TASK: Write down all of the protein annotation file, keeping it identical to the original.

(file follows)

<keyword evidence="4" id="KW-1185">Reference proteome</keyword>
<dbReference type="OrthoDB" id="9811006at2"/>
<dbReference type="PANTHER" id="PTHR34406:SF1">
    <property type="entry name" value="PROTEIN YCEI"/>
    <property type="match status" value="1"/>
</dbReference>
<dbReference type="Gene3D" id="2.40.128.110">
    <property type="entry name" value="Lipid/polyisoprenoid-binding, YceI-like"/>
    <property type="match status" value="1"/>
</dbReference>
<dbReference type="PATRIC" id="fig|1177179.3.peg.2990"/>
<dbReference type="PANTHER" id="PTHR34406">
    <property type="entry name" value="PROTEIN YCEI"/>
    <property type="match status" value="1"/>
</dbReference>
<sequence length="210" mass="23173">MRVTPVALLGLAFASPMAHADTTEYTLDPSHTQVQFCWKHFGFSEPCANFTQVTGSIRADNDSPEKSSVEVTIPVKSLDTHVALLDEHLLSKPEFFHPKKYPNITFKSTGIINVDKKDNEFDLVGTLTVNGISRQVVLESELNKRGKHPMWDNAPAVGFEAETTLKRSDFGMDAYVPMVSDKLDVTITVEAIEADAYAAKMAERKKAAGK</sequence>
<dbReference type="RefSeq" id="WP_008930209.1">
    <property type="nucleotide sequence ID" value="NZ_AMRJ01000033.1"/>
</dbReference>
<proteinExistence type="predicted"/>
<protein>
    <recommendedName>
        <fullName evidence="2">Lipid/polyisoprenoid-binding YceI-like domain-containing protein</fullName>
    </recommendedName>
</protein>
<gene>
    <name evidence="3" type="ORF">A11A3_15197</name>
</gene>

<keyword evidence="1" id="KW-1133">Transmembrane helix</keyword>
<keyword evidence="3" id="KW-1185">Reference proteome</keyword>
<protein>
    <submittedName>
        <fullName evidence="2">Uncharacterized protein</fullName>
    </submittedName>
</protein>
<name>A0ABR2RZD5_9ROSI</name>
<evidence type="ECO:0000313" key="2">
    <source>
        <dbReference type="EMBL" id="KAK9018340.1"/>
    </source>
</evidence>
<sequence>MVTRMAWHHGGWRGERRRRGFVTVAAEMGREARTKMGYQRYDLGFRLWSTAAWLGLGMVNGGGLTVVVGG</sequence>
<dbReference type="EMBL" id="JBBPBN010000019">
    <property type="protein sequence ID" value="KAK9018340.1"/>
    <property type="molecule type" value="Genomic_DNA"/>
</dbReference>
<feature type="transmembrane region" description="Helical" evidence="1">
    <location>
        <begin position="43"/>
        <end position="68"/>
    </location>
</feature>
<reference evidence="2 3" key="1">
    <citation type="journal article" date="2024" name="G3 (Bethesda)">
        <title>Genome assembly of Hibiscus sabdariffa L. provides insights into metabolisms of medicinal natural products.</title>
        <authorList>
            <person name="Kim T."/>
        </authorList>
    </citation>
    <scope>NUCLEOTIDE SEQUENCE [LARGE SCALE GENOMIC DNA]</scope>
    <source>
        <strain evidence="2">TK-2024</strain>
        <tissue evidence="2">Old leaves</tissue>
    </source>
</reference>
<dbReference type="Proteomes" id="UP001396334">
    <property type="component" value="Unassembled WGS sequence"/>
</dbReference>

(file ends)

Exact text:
<keyword evidence="4" id="KW-1185">Reference proteome</keyword>
<dbReference type="OrthoDB" id="9811006at2"/>
<dbReference type="PANTHER" id="PTHR34406:SF1">
    <property type="entry name" value="PROTEIN YCEI"/>
    <property type="match status" value="1"/>
</dbReference>
<dbReference type="Gene3D" id="2.40.128.110">
    <property type="entry name" value="Lipid/polyisoprenoid-binding, YceI-like"/>
    <property type="match status" value="1"/>
</dbReference>
<dbReference type="PATRIC" id="fig|1177179.3.peg.2990"/>
<dbReference type="PANTHER" id="PTHR34406">
    <property type="entry name" value="PROTEIN YCEI"/>
    <property type="match status" value="1"/>
</dbReference>
<sequence length="210" mass="23173">MRVTPVALLGLAFASPMAHADTTEYTLDPSHTQVQFCWKHFGFSEPCANFTQVTGSIRADNDSPEKSSVEVTIPVKSLDTHVALLDEHLLSKPEFFHPKKYPNITFKSTGIINVDKKDNEFDLVGTLTVNGISRQVVLESELNKRGKHPMWDNAPAVGFEAETTLKRSDFGMDAYVPMVSDKLDVTITVEAIEADAYAAKMAERKKAAGK</sequence>
<dbReference type="RefSeq" id="WP_008930209.1">
    <property type="nucleotide sequence ID" value="NZ_AMRJ01000033.1"/>
</dbReference>
<proteinExistence type="predicted"/>
<protein>
    <recommendedName>
        <fullName evidence="2">Lipid/polyisoprenoid-binding YceI-like domain-containing protein</fullName>
    </recommendedName>
</protein>
<gene>
    <name evidence="3" type="ORF">A11A3_15197</name>
</gene>

<keyword evidence="1" id="KW-1133">Transmembrane helix</keyword>
<keyword evidence="3" id="KW-1185">Reference proteome</keyword>
<protein>
    <submittedName>
        <fullName evidence="2">Uncharacterized protein</fullName>
    </submittedName>
</protein>
<name>A0ABR2RZD5_9ROSI</name>
<evidence type="ECO:0000313" key="2">
    <source>
        <dbReference type="EMBL" id="KAK9018340.1"/>
    </source>
</evidence>
<sequence>MVTRMAWHHGGWRGERRRRGFVTVAAEMGREARTKMGYQRYDLGFRLWSTAAWLGLGMVNGGGLTVVVGG</sequence>
<dbReference type="EMBL" id="JBBPBN010000019">
    <property type="protein sequence ID" value="KAK9018340.1"/>
    <property type="molecule type" value="Genomic_DNA"/>
</dbReference>
<feature type="transmembrane region" description="Helical" evidence="1">
    <location>
        <begin position="43"/>
        <end position="68"/>
    </location>
</feature>
<reference evidence="2 3" key="1">
    <citation type="journal article" date="2024" name="G3 (Bethesda)">
        <title>Genome assembly of Hibiscus sabdariffa L. provides insights into metabolisms of medicinal natural products.</title>
        <authorList>
            <person name="Kim T."/>
        </authorList>
    </citation>
    <scope>NUCLEOTIDE SEQUENCE [LARGE SCALE GENOMIC DNA]</scope>
    <source>
        <strain evidence="2">TK-2024</strain>
        <tissue evidence="2">Old leaves</tissue>
    </source>
</reference>
<dbReference type="Proteomes" id="UP001396334">
    <property type="component" value="Unassembled WGS sequence"/>
</dbReference>